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Winter’s Bone

In the Ozark Mountain region of Missouri, a young teenage girl Ree looks after her invalid mother and younger siblings in a run-down log cabin.  The Ozarks are a freezing cold, poverty-stricken, rural area and her father’s absense means that Ree must chop wood, hunt animals and provide constant round the clock care for the rest of her family who are entirely dependant on her.  It’s a hard life.

Ree, played by Jennifer Lawrence, takes this all in her stride.  Ree looks and talks like a seventeen year old girl but her eyes look much older and show the weariness of someone who has had a tough upbringing.

We learn all this in the opening few minutes of Winter’s Bone.  How could life get any worse for Ree?  That’s where Sheriff Baskin comes into the picture.  He explains to Ree that her absent father has skipped out on his latest court hearing.  The problem is that the last time he was in prison, he put his property up as collateral for bail.  If Ree’s father doesn’t appear for his trial in a week’s time, then their home will be repossessed.

This sets Ree on her mission.  She must find her father and convince him to turn up for the trial.  She has a single clue to get her started.  She knows her father dabbled in the local drug trade so she’ll have to make some inquiries with some of the shadier folk in the Ozarks.  To make things even more complicated, she meets with Teardrop, her uncle, who believes that Ree’s father might have been killed.

That last paragraph makes Winter’s Bone sound like a thriller or a road movie of sorts.  It’s not, really.  It’s more of a character piece.  Ree, the determined and steely teenager is the film’s protagonist.  The rest of Ozark, feels like it collectively represents one dirty, meth-addicted obstacle who refuse to co-operate and would rather this girl stop putting her nose where it isn’t wanted.

Winter’s Bone is often a difficult film to watch.  Most of the time, although we admire Ree’s courage, we’re also filled with a sense of dread for her wellbeing.  The rest of the time, the film evokes the same sort of feelings as Deliverance does about small-town America.  What the hell is this place?  Can entire town’s really end up like this?  It’s pretty depressing.  It also brought back memories of Louis Theroux’s excellent documentary ‘A City Addicted to Meth‘.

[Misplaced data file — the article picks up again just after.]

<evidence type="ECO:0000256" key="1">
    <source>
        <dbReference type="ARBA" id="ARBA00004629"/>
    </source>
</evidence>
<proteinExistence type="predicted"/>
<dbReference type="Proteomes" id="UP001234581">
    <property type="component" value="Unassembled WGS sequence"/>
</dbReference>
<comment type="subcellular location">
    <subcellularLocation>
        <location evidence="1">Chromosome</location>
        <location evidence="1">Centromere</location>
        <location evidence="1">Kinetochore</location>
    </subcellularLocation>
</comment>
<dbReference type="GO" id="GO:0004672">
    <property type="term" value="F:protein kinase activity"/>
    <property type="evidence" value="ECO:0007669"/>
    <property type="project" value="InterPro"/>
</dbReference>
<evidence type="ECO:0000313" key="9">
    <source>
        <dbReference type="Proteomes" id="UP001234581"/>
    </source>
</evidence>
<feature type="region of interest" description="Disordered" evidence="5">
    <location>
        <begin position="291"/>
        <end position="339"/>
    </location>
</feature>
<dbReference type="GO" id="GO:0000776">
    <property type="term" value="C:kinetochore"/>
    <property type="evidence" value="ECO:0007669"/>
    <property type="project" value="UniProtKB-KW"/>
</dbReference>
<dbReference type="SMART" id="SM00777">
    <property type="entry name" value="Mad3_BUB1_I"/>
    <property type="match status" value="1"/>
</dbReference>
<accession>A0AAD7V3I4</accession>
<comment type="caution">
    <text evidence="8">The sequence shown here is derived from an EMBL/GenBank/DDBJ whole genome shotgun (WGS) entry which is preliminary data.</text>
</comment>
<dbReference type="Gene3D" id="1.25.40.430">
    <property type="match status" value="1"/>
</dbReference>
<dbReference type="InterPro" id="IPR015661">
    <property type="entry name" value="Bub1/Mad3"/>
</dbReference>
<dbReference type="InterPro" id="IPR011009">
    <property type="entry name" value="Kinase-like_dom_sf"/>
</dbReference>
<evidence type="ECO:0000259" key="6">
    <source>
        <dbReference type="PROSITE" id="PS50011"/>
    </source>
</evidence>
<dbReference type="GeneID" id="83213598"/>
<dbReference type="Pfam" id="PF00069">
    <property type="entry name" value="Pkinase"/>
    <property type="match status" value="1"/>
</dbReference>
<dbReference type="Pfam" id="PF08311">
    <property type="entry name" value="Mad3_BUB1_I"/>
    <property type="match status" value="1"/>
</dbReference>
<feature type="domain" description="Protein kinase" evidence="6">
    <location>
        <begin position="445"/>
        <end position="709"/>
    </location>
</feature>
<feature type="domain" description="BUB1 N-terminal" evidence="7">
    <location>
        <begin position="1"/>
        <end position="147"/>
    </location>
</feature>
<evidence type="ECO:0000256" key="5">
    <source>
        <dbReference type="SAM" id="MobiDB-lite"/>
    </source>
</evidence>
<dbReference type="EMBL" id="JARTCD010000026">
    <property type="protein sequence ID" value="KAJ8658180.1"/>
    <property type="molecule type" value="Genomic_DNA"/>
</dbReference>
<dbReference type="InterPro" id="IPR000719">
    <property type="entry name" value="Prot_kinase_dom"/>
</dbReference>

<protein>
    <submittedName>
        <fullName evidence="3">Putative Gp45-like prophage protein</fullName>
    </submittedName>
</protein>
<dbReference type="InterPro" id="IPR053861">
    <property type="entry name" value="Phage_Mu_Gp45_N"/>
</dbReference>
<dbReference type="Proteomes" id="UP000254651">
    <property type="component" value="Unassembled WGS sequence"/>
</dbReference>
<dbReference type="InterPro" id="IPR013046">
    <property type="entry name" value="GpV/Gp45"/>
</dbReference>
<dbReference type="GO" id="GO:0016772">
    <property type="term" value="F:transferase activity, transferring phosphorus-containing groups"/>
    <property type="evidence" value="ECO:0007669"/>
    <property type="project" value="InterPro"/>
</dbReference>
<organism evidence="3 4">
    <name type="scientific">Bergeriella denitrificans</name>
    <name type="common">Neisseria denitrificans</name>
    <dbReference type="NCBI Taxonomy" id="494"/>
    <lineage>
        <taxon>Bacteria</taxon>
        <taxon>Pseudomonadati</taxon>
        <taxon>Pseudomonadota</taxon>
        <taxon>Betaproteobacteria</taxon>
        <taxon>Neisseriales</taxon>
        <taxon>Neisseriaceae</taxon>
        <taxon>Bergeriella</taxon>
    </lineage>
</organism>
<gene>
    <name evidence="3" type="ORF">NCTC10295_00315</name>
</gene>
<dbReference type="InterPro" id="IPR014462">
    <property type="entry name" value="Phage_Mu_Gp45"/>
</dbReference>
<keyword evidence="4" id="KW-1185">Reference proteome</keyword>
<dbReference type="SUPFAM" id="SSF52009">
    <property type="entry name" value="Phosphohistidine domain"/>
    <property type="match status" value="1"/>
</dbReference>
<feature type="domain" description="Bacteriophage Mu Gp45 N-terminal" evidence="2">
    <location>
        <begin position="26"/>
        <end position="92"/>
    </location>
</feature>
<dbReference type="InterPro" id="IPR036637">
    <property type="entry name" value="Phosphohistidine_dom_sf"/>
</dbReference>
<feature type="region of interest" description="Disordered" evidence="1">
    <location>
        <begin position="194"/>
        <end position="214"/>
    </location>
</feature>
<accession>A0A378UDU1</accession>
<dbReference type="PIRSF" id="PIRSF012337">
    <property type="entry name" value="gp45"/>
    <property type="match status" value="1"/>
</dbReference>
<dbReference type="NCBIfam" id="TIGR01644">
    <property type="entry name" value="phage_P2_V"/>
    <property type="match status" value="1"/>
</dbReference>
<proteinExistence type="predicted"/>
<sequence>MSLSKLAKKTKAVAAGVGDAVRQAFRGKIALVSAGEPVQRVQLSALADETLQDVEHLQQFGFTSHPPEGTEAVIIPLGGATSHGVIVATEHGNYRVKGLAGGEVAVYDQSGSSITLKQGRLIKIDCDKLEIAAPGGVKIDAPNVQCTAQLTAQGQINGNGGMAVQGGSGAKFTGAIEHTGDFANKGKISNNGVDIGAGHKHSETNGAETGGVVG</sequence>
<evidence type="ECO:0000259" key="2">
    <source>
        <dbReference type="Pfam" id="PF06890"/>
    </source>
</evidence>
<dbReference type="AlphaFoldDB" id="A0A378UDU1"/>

Ultimately, I suspect that Winter’s Bone won’t find a particularly large audience or be remembered in years to come.  It’s an excellent film but its subject matter is very dark.  The Oscar nominations will probably help stretch out its lifespan in the cinema but I suspect its mostly making up the numbers at the Academy Awards, unless there’s an award for most misleading poster.  Seriously, what the hell is this:

About Edo

Edo currently lives in Australia where he spends his time playing video games and enjoying his wife's cooking.


  1. Great Movie!! I was raised in the Missouri Ozarks area where the film was set and filmed. This is the part of the US that loves Sara Palin, Rush Limbaugh (who is from Missouri) and voted for GW Bush twice. I have to say that the film was amazingly “true to life” in every detail. Most teenage girls in the Ozarks have similar levels of responsibility wether “Dad” is around or not. I would also like to say that you don’t have to be desperately hungry to hunt and eat squirrels either. It is considered very good food in the hills. I have eaten it many times and it is delicious when cooked correctly.